Consolidation

Over the past few days I’ve been pulling things together – putting my notes and work from Project 2 in order so I can write my review of it and of Assignment 1, package up a selection of work and post it all off to Pat (my tutor). It’s a good time to think about how I’ve been doing things, what is and isn’t working…

One thing that’s working quite well so far is my mix of log/note/sketch book(s). This blog is my logbook, but its electronic nature makes it better for some things (eg reflecting) than others (jotting notes while at the sewing machine). The jottings tend to go into an A5 notebook, which also travels around in my bag so gets oddments on current reading, works seen at exhibitions etc. I tend to use A3 paper when at my worktable, sketching or trying to figure how to rescue a sample. A3 was a bit too big to take on holiday, so there’s an A4 folder. The part that’s really working for me is that the A5, A4 and A3 folders are all looseleaf – I use treasury tags (a short piece of string with two metal ends like this |—–| ) to hold the pages together. Which means I can put a mix of papers into each folder, and even better means that every once in a while I can consolidate all the pages of work into one storage folder (as in the photo). It means my final “sketchbook” is a bit of a hybrid but for me easier than having four or more places to check when reviewing progress or searching for something. Hopefully this non-purist but practical approach will work for Pat and the course assessment.

The last post detailed one thing that didn’t work for me – my Stage 6 sample. A little time and reflection, plus some valuable input from friends, has helped. A couple of final thoughts – I think I tried to do too much and would have been better selecting a smaller area of the photo; and I confused visual and physical texture. Yesterday at the White Rabbit Gallery I saw a brilliant example of visual texture on a quite flat surface – High Seas by Shi Zhiying. Follow the link, click on the Portfolio tab then on the thumbnail. It can only give an idea of the actual painting, which is 8 metres wide, 2 metres high. It has amazing visual texture, you almost feel seasick, but there is no deep layering of the oil paint. The painting fills your field of vision. Dribbles and blots emphasise the paint but it is still a very realistic image. It’s almost monochrome – perhaps a little blue in the middle distance. The texture, the waves, the depth, is produced by variations of value, of brush strokes, of energy and movement in the marks.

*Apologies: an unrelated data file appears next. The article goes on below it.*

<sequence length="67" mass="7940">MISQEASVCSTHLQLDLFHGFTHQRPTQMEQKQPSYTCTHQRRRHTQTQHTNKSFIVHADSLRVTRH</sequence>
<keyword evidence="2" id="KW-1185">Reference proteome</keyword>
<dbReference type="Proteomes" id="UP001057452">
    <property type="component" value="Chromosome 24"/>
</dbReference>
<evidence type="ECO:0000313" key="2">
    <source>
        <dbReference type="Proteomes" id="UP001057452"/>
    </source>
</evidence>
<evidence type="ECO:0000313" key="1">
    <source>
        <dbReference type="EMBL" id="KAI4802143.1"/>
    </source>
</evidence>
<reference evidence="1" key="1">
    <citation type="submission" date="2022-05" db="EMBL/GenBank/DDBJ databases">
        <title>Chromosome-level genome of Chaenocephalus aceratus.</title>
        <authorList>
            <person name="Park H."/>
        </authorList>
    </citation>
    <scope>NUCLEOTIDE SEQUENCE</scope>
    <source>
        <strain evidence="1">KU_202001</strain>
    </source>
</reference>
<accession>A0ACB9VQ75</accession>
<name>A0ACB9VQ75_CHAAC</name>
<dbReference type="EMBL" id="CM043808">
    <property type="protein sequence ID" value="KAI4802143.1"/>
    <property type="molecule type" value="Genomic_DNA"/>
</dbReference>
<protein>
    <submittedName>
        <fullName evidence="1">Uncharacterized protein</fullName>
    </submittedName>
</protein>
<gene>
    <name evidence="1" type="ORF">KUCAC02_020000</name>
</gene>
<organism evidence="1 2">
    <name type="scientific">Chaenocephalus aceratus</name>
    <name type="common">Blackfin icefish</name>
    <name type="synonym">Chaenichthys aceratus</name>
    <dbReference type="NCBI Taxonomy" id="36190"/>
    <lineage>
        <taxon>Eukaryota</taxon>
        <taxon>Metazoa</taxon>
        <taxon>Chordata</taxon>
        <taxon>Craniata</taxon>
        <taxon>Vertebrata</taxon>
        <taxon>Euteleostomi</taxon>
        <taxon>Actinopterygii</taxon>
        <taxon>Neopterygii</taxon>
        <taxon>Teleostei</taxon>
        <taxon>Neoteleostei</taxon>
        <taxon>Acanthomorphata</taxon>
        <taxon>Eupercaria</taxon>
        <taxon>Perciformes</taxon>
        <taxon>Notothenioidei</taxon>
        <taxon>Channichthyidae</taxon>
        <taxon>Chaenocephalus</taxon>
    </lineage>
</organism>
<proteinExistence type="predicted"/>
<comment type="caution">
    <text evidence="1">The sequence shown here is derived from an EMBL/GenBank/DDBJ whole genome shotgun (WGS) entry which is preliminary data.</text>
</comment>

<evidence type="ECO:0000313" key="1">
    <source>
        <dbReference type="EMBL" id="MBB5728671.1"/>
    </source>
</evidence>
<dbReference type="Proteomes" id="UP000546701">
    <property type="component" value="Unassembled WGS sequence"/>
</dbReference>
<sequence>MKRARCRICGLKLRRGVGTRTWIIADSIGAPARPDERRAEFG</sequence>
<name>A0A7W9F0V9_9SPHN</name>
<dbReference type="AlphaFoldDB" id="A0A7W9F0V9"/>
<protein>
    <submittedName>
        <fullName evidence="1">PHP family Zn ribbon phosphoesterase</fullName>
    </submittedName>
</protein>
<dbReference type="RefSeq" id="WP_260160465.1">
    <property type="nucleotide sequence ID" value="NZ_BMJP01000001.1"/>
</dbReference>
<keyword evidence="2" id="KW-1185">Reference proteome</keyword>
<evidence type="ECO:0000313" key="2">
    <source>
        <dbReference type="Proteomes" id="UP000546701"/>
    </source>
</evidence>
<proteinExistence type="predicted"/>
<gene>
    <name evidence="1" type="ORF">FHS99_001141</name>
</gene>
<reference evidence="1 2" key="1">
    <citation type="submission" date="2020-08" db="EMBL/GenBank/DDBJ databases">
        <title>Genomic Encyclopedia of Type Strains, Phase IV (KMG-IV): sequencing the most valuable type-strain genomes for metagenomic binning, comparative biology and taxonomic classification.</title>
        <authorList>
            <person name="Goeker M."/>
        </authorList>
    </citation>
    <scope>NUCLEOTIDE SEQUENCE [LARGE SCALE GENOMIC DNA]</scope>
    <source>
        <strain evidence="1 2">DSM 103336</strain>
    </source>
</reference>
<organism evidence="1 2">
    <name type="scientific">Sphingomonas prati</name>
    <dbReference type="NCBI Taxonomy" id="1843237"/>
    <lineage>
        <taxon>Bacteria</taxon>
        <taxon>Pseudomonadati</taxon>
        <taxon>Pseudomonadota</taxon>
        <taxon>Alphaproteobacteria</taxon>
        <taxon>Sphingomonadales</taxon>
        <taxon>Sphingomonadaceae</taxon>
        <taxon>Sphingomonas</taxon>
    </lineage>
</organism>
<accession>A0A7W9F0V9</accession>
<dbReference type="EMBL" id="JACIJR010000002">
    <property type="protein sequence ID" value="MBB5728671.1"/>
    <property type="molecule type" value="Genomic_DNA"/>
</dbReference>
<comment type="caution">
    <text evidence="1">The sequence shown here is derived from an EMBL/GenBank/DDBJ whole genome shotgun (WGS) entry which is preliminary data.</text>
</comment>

On the bus during the week I’ve been reading ahead in the course notes for Assignment 2. Some interesting stuff coming up but what caught me was some exercises separating texture, colour and shape. I think this is really going to help me move forward.

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